In mapping out 1989 Porsche Panamericana concept car performance, designers realized that on the racing circuits of the late 1980s, steel bodies were going the way of the dinosaur. Even aluminum panels were disappearing, replaced by materials that originated in aircraft technology and the space program, then made their way to the auto race courses.
So 1989 Porsche Panamericana concept car performance would benefit from a high-tech carbon fiber and glass blend, formed into a "sandwich" that combined light weight with structural rigidity.
Beneath that skin, however, lay a conventional Carrera 4 powertrain, with a horizontally-opposed six-cylinder engine driving all four wheels. This meant 1989 Porsche Panamericana concept car performance would be just as spectacular as the Carrera's.
That translated to a top speed in the 160 mph neighborhood or beyond, and acceleration to 60 mph in under 6 seconds. Even so, the car was all stock and roadworthy, right down to the "environmentally-friendly, three-way catalytic converter."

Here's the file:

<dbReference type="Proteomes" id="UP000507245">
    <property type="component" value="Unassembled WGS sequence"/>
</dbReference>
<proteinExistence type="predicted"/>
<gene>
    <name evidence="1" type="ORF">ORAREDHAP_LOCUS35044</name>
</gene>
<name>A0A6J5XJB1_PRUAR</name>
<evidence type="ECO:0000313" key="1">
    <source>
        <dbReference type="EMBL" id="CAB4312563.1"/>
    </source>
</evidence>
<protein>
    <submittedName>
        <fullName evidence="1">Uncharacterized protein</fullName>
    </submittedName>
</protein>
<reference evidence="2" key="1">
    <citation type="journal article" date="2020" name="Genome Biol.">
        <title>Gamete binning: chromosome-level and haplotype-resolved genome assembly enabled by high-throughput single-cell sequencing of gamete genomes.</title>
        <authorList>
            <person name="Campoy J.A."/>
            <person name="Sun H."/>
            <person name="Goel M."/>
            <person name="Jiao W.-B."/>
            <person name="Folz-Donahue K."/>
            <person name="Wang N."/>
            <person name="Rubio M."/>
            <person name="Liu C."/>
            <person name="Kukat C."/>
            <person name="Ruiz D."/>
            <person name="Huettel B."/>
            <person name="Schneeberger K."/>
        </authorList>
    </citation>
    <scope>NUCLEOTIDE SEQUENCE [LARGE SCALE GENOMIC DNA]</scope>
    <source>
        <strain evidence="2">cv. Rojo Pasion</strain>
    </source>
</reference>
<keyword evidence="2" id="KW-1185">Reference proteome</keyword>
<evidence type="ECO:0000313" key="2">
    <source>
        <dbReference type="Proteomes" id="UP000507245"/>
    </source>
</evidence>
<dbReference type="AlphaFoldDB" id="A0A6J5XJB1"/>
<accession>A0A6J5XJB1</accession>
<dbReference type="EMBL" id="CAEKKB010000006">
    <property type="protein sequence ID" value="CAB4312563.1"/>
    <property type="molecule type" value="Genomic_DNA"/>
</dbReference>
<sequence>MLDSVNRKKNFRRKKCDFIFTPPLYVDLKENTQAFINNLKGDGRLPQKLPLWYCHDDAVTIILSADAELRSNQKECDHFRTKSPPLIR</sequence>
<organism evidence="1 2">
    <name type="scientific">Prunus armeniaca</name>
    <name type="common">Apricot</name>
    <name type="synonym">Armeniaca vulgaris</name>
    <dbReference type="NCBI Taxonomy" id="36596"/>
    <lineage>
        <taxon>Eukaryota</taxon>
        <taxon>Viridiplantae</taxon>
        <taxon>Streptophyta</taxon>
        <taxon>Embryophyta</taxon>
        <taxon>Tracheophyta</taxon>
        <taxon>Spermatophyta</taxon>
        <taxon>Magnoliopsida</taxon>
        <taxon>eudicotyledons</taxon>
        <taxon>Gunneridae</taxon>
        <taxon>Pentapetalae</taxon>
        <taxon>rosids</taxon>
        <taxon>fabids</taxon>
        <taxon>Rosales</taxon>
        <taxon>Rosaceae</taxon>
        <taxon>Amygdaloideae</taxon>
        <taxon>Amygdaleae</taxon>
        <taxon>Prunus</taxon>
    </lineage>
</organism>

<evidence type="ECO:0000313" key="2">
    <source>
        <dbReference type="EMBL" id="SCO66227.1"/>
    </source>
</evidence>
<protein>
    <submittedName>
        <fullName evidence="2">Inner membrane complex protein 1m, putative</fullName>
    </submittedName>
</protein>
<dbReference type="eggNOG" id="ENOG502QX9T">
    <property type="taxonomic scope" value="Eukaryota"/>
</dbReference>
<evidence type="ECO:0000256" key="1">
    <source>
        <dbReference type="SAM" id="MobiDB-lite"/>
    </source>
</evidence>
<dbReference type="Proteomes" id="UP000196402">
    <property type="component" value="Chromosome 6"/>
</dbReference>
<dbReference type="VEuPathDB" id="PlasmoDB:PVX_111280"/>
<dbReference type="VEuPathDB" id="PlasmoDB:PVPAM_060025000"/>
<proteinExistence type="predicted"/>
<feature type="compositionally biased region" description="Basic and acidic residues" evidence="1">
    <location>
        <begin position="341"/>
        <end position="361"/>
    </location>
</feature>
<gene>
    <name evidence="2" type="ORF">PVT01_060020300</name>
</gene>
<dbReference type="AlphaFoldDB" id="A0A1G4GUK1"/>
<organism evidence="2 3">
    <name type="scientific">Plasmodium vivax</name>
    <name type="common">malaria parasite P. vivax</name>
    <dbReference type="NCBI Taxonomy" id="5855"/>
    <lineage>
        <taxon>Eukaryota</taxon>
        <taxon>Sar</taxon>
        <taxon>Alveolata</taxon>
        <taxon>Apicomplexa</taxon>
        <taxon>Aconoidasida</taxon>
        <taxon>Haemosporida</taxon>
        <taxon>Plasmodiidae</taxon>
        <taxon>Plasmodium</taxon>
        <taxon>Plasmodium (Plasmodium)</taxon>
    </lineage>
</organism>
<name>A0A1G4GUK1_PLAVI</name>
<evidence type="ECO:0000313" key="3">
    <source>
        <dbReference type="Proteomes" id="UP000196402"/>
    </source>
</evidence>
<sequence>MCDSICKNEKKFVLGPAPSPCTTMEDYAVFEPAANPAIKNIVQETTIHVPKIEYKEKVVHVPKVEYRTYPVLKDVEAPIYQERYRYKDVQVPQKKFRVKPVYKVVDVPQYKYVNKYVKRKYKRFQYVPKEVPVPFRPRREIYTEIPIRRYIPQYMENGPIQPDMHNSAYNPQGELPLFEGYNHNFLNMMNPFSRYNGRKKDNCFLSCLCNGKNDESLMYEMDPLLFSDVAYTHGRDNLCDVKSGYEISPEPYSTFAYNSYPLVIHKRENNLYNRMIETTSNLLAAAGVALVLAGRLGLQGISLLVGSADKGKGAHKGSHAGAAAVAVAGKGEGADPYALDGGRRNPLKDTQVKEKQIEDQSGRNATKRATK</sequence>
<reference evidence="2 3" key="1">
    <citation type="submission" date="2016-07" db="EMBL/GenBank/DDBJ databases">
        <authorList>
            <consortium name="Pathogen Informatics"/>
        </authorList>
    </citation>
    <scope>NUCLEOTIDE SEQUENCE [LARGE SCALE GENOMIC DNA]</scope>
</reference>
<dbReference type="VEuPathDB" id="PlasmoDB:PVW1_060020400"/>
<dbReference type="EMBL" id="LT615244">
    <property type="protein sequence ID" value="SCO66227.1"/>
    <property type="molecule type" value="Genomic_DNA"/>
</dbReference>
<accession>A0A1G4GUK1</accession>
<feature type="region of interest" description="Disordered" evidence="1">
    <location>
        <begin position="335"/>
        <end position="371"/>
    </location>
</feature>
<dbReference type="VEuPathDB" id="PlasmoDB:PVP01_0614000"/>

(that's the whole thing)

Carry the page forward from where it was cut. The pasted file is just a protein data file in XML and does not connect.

The exotic turquoise-blue Panamericana, said Porsche, served as a clear statement that the company would "continue to be able to provide answers to the demands of the times in the future, using pathfinding technology and intelligent detail solutions."
Responsibility for its creation lay in the hands of Dr. Ulrich Bez, who'd been at Porsche for only a year but had formerly lent his talents to the creation of BMW's Z1, a two-seat sports car in production from 1989-1991, but not sold in the U.S.
A vision of pure motoring pleasure for two, the passionate 1989 Porsche Panamericana concept car was clearly a future-coupe for the open road, not for frenzied rush-hour expressways or traffic-laden city streets.
Everything was designed with the driver in mind, from the suspender-style shoulder harnesses that reach back to the rear panel to the functional, no-nonsense instrumentation.
Whether the prototype would evolve into the real-life Porsche of the future, or fade away like so many short-lived stars of the European and American auto-show circuits, remained to be seen.
Meanwhile, auto lovers could imagine the envious eyes that would follow their course in a ramble down Main Street, if only they could slip behind the wheel of this inspired Stuttgart creation.
If nothing else, the 1989 Porsche Panamericana concept car demonstrated the inevitable trend toward super-light, super-strength construction techniques that were coming soon to the supercar arena -- and even to everyday automobiles as the future approached.
Go to the next page to learn more about 1989 Porsche Panamericana concept car specifications.